via Zoom on Saturday, June 19 at 1 PM Pacific / 4 PM Eastern
“Keep Your Dreams Alive”
by Rev. Dr. Hope Johnson
Listen. Light the way. Lend a hand. Make decisions. Commit. Take risks. Fall forward. Build community. Nurture meaningful relationships. Be real. Give thanks. Invest in someone, something, that you believe in. Live. Love. Dream. Dream big. Be transformed. Change the world. Lead. And keep your dreams alive.
The subject: FREEDOM!
The words and pictures will speak to the dream, the reality, and the history around African Americans and all peoples striving for justice, human rights, and freedom.
Please tune in for an hour and a half of engagement and reflection. Join Rev. Gordon Clay Bailey and others to celebrate this historic day and recognize the ongoing struggle for civil rights, equality and freedom for all.
Saturday, June 19, at 1 PM Pacific / 4 PM Eastern via Zoom:
Meeting ID: 815 9211 6122
Dial by your location
+1 929 205 6099 US (New York)
The History of Juneteenth
Juneteenth is the oldest known celebration commemorating the ending of slavery in the US.
President Abraham Lincoln signed the Emancipation Proclamation, freeing slaves effective January 1863.
But it wasn’t until more than two years later, on June 19, 1865, that Union soldiers landed in Galveston, Texas, with news that the war had ended and that the enslaved were now free. After this, more than 250,000 slaves across the state learned that they were finally free.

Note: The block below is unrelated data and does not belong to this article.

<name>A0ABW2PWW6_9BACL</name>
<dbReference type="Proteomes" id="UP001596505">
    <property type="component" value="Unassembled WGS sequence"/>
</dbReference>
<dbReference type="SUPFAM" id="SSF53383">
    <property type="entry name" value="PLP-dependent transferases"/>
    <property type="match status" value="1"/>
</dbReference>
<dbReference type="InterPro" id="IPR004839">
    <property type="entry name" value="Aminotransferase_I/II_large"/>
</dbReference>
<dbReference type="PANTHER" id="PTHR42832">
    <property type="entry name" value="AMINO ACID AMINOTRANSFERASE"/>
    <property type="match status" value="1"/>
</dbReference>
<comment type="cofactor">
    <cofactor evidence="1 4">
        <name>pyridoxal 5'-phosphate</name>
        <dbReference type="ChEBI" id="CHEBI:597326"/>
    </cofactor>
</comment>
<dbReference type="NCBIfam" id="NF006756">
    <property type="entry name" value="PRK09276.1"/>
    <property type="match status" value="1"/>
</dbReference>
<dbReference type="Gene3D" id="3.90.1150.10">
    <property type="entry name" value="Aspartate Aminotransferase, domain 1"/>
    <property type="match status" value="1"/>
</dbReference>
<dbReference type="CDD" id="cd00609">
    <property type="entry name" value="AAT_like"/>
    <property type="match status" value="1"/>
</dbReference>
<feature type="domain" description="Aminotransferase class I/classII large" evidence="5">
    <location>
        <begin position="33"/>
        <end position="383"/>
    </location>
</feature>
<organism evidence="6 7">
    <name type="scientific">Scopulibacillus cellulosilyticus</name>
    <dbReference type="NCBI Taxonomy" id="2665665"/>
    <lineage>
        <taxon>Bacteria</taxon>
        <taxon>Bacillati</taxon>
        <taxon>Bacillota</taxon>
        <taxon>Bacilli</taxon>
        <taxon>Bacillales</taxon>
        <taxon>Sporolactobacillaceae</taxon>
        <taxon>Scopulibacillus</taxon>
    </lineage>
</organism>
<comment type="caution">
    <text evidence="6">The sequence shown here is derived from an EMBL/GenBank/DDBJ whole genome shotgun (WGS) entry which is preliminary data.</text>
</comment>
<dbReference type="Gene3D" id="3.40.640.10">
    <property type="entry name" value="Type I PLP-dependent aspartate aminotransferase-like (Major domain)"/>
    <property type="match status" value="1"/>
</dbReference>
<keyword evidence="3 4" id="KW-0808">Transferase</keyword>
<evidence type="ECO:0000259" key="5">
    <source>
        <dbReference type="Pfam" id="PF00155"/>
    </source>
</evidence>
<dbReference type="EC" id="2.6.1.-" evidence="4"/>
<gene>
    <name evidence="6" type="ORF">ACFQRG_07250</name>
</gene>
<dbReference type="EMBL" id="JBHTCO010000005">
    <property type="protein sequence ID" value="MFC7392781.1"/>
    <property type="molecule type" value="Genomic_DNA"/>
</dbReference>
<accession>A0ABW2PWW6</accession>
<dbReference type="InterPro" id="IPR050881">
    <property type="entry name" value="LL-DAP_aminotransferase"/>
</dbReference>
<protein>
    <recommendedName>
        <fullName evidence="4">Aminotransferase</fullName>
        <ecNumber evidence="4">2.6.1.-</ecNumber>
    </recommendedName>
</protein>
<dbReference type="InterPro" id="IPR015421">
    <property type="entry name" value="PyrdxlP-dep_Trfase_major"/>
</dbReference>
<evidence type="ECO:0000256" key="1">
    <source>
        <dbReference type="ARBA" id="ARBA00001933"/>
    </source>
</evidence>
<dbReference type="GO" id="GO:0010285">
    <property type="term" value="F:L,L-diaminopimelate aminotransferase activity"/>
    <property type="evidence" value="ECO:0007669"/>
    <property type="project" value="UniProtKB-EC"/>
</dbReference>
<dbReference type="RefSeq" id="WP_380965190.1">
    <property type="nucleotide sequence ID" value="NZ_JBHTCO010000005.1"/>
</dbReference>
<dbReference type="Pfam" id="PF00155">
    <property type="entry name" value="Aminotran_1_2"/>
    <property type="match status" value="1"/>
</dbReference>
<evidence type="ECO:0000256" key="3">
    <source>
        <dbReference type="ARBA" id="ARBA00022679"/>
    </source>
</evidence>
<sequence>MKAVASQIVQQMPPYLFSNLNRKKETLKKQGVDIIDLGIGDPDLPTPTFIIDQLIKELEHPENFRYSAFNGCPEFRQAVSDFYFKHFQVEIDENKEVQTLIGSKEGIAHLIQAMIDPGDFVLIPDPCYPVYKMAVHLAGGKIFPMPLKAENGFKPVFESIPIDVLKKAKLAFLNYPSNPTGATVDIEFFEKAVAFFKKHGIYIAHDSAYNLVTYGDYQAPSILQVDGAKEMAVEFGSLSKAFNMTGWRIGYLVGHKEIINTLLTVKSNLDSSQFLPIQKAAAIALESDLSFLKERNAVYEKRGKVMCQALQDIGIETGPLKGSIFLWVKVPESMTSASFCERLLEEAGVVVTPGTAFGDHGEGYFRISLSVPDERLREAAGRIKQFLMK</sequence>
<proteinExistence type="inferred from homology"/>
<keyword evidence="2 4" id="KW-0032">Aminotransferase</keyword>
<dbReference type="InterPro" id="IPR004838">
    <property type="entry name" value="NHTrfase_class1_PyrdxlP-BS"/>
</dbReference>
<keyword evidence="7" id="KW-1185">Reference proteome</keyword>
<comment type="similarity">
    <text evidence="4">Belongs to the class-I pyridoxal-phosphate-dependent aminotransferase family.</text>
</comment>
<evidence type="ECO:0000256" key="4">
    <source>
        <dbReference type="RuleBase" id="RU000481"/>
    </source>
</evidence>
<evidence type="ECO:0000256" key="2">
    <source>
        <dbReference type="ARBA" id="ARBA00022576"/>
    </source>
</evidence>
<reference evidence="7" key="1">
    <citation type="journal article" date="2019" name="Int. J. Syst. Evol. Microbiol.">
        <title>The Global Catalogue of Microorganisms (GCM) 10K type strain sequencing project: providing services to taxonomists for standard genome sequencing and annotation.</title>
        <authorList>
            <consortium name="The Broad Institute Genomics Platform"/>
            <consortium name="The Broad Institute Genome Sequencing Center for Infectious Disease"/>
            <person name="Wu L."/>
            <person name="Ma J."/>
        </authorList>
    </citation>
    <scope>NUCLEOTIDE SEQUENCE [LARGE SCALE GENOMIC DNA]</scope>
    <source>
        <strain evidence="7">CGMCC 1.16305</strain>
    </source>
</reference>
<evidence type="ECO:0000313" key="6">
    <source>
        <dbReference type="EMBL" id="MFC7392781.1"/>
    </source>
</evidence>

The celebration of June 19 was coined “Juneteenth” and grew with more participation from descendants, who treated the day as their Independence Day, according to the Texas State Library. It spread to other states and has been celebrated every year since.
In 1872, Rev. Jack Yates led a fundraising effort to purchase land for Emancipation Park in Houston.
On January 1, 1980, Juneteenth became an official state holiday in Texas. It’s a day to celebrate African American freedom and achievement while encouraging self-development and respect for all cultures.
Juneteenth As A Holiday:
Though not a federal holiday, 47 states and the District of Columbia recognize Juneteenth as a state or ceremonial holiday. The only three states that do not recognize the holiday are North Dakota, South Dakota and Hawaii. Texas was the first state to recognize the holiday in 1980.
Which states celebrate Juneteenth?
Texas, New York, Pennsylvania, and Virginia (plus Washington DC) have designated Juneteenth a paid holiday.
Unitarian Universalist Congregation Of Central Nassau